Q2 League Tables: Energy fuels a market revival
A pick-up of deals in the energy sector led to a nice upward swing in business for Canada’s biggest law firms writes Drew Hasselback in the July 23, 2014 edition of the Legal Post, National Post. Osler, Hoskin & Harcourt LLP was one of two firms topping the league table of Canadian legal advisors to issuers on combined debt and equity deals according to Financial Post data. With 18 deals worth a combined $7.21-billion, Osler was first in terms of deal flow and second in terms of deal value.
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Debate Continues Regarding Proposed Cooperative Capital Markets Regulatory System
With Saskatchewan and New Brunswick joining Canada, British Columbia and Ontario in the Cooperative Capital Markets Regulatory System, the debate over the structure of securities reform and contest for national control continues.
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New white paper: Food Product Liability in Canada
Our Food Products Group explores five of the most frequent triggers for food, beverage and health product-related litigation and offers suggestions to minimize legal risk.
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Land rulings a clear message to Ottawa, provinces: It’s time to govern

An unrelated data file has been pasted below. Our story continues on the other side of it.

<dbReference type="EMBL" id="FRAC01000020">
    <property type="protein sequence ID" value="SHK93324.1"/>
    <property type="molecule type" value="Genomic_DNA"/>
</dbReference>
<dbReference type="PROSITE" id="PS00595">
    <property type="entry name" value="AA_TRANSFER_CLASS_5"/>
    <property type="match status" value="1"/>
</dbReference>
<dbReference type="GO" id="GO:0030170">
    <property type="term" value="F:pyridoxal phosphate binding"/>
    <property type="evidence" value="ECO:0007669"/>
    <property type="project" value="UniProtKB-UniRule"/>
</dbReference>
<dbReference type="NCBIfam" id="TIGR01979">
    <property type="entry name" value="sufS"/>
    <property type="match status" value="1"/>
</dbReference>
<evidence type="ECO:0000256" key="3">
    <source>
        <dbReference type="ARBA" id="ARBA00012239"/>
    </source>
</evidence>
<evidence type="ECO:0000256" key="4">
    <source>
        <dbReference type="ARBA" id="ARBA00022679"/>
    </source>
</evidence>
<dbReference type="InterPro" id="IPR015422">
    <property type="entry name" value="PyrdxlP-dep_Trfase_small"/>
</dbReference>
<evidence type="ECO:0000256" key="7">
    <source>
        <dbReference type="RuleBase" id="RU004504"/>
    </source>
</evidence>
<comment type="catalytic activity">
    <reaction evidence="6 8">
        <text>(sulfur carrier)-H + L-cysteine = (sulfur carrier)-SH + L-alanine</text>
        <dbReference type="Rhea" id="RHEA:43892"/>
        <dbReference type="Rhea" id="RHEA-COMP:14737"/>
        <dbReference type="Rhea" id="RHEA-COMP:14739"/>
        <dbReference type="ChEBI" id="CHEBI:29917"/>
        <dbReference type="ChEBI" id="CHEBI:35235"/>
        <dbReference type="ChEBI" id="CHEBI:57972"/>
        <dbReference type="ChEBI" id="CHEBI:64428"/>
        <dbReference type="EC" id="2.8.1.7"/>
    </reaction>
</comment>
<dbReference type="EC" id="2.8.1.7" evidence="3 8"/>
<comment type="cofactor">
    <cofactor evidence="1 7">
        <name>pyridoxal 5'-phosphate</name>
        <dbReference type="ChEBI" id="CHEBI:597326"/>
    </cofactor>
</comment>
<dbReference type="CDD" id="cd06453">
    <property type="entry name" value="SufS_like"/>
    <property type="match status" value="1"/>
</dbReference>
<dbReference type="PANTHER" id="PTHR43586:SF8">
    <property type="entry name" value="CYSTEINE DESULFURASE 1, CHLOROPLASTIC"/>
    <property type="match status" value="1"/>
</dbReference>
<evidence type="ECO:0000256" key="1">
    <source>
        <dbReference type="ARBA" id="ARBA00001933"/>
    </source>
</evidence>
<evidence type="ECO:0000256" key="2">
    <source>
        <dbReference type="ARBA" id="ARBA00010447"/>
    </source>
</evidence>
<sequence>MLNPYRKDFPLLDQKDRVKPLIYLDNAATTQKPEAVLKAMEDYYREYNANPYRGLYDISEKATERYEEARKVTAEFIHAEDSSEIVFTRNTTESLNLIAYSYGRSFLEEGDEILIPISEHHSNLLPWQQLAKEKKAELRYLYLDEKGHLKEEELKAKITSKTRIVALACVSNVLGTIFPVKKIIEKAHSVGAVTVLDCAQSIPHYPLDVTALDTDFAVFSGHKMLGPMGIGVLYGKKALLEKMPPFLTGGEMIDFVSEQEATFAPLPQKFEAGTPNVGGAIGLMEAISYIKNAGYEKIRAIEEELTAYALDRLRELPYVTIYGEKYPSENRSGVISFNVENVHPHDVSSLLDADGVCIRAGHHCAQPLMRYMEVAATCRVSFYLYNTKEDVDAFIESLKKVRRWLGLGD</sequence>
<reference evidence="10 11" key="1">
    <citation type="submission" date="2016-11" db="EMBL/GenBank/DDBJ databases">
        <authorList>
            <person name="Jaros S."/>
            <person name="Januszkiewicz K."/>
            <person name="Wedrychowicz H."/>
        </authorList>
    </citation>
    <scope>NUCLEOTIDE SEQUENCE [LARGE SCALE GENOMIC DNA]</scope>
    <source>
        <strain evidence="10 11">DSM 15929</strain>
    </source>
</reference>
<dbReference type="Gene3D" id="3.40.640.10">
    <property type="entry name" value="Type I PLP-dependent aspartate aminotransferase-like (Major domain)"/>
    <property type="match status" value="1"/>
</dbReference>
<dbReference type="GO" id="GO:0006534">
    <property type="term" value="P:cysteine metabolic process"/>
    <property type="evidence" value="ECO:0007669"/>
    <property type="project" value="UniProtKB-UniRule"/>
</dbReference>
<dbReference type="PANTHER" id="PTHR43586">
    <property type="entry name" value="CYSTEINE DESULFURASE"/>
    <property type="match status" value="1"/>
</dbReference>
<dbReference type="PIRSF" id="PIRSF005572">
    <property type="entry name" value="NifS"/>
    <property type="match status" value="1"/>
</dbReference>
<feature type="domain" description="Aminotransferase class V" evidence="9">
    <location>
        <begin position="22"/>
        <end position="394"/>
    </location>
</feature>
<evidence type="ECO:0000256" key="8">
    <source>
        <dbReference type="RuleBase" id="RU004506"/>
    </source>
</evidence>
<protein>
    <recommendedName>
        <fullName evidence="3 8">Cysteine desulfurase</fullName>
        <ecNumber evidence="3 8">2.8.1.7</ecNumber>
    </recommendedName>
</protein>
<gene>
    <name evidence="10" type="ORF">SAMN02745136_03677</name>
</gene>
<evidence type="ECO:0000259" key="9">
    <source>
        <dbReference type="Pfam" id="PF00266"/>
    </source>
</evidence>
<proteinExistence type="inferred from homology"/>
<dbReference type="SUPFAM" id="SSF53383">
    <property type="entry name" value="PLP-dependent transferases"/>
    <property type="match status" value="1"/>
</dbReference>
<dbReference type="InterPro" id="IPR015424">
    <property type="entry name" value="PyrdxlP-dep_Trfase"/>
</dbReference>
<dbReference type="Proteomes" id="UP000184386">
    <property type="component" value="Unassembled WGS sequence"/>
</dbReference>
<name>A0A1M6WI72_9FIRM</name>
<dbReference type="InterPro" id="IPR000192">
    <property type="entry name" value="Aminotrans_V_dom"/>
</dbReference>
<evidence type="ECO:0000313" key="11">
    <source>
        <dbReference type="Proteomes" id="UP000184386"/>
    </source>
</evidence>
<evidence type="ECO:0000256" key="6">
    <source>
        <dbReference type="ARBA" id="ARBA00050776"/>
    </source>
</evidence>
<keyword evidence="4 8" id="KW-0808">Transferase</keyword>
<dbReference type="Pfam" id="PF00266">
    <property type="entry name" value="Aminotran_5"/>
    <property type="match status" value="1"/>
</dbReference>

Tom Isaac, Partner and leader of the firm’s Aboriginal Law Group, discusses two significant decisions regarding Aboriginal title and treaty rights in this July 21, 2014 edition of The Globe and Mail. While both decisions appear quite different in terms of provinces, facts and outcomes, they are actually consistent. Both decisions affirm that governments bear the burden of balancing aboriginal and non-aboriginal interests fairly and reasonably and confirm that governments have the tools to govern.
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U.S. Supreme Court Upholds Fraud-on-the-Market Doctrine
In its highly anticipated decision in Halliburton Co. v. Erica P. John Fund, Inc. released this week, the U.S. Supreme Court confirmed that plaintiffs in securities class actions could continue to rely on the “fraud-on-the-market” presumption.
Provincial Jurisdiction Confirmed Regarding Treaty Rights
In Grassy Narrows First Nation v Ontario (Natural Resources), also known as the Keewatin Decision, the Supreme Court of Canada (SCC) confirmed that provinces have the power to take up treaty lands for resource development projects and other purposes consistent with provincial jurisdiction.
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